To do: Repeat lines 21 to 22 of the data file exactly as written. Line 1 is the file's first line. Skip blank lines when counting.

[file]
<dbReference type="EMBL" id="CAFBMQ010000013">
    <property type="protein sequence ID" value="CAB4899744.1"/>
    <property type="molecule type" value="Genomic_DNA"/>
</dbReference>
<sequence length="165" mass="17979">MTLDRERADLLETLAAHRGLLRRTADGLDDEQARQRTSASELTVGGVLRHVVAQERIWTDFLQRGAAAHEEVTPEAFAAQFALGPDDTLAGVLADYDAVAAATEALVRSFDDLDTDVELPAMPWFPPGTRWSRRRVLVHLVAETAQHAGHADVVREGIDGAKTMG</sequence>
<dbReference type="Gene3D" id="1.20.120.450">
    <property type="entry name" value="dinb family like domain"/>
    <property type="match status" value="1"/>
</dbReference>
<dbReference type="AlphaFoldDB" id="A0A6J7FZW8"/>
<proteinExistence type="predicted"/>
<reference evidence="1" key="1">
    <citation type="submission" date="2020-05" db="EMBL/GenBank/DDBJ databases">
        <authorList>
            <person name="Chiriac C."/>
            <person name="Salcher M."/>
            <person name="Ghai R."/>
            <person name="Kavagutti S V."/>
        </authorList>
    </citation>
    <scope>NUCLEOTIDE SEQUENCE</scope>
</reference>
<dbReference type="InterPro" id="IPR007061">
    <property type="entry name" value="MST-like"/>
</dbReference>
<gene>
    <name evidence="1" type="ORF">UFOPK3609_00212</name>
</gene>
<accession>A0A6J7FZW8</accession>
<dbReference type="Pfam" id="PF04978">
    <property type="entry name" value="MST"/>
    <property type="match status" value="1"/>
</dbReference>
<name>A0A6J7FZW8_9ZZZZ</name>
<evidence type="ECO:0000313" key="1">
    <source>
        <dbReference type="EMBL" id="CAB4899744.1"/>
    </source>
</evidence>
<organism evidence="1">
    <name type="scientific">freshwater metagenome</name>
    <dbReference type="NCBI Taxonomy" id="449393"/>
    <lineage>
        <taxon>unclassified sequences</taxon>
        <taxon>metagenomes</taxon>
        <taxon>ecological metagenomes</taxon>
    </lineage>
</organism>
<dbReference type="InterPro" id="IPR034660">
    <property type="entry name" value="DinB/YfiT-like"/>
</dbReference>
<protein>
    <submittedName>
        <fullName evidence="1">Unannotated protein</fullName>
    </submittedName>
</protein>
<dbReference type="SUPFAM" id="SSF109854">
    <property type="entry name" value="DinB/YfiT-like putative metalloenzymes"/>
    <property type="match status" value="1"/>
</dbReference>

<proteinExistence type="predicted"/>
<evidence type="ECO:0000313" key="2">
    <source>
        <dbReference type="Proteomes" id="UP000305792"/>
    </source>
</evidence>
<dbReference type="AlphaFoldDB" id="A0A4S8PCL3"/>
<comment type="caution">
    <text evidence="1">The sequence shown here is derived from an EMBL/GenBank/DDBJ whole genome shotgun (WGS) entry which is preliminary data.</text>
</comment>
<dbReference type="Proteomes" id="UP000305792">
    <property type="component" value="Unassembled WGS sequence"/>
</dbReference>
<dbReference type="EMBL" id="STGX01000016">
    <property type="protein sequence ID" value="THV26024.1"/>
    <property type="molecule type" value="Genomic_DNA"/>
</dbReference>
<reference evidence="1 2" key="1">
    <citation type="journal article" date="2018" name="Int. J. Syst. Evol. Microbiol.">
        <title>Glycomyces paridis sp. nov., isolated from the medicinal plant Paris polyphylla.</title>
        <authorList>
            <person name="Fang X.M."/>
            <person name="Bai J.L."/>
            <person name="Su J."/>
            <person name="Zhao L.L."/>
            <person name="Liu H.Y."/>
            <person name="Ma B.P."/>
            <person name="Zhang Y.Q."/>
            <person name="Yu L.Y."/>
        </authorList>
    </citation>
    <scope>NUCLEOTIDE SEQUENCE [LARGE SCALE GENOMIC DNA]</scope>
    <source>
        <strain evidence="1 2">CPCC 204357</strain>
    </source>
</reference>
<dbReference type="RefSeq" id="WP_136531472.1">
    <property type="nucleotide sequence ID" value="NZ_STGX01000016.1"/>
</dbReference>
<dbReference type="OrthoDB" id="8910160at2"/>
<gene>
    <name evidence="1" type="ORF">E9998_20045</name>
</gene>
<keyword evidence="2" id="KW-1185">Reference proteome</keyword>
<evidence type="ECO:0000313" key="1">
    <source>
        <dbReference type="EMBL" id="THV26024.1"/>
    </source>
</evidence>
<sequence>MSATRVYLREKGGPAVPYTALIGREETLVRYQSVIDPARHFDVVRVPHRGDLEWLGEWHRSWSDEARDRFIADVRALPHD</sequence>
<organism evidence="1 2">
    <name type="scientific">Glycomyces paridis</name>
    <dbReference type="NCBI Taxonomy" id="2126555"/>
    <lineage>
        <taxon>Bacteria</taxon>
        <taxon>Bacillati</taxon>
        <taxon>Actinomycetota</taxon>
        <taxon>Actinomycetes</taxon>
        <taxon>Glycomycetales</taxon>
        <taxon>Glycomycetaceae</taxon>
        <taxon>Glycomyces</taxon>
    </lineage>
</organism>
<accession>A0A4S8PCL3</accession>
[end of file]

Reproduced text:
    <scope>NUCLEOTIDE SEQUENCE</scope>
</reference>